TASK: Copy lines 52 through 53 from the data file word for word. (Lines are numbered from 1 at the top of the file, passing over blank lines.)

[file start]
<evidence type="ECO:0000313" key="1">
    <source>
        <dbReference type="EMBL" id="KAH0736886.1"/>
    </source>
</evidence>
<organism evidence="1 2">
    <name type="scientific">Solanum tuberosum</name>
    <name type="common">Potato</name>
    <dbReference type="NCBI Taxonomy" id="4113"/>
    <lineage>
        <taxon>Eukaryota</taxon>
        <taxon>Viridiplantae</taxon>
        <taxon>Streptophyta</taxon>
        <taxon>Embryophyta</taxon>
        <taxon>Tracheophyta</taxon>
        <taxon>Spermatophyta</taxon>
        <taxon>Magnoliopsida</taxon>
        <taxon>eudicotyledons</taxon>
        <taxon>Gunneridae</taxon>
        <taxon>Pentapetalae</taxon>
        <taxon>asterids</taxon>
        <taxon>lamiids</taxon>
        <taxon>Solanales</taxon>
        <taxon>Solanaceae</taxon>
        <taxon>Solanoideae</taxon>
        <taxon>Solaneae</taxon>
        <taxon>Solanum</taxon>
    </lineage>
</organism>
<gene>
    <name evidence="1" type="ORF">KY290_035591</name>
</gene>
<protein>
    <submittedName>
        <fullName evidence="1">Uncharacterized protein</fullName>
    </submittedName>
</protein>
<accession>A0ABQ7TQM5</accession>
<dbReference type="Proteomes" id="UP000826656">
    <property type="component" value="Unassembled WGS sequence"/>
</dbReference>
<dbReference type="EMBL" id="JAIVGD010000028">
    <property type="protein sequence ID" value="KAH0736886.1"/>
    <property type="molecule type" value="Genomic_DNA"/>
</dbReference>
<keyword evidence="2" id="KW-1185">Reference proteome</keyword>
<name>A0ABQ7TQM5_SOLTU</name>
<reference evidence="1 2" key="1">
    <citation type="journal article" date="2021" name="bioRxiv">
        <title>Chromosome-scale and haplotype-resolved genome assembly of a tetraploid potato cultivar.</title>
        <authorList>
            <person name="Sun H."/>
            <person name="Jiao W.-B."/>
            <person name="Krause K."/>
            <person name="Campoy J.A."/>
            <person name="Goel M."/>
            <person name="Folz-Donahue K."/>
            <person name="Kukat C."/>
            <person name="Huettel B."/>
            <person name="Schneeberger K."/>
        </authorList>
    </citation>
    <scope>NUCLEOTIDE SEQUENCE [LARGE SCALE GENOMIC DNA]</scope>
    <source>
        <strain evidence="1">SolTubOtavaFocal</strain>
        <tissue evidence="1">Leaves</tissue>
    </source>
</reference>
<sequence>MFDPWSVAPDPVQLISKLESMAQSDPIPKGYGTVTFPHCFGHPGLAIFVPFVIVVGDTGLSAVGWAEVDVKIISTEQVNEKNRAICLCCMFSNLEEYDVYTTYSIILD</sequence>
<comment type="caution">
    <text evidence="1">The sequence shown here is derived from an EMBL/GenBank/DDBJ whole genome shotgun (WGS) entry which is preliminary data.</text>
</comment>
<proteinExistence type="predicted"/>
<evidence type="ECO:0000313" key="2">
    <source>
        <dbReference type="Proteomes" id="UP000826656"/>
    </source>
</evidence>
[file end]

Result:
            <person name="Sun H."/>
            <person name="Jiao W.-B."/>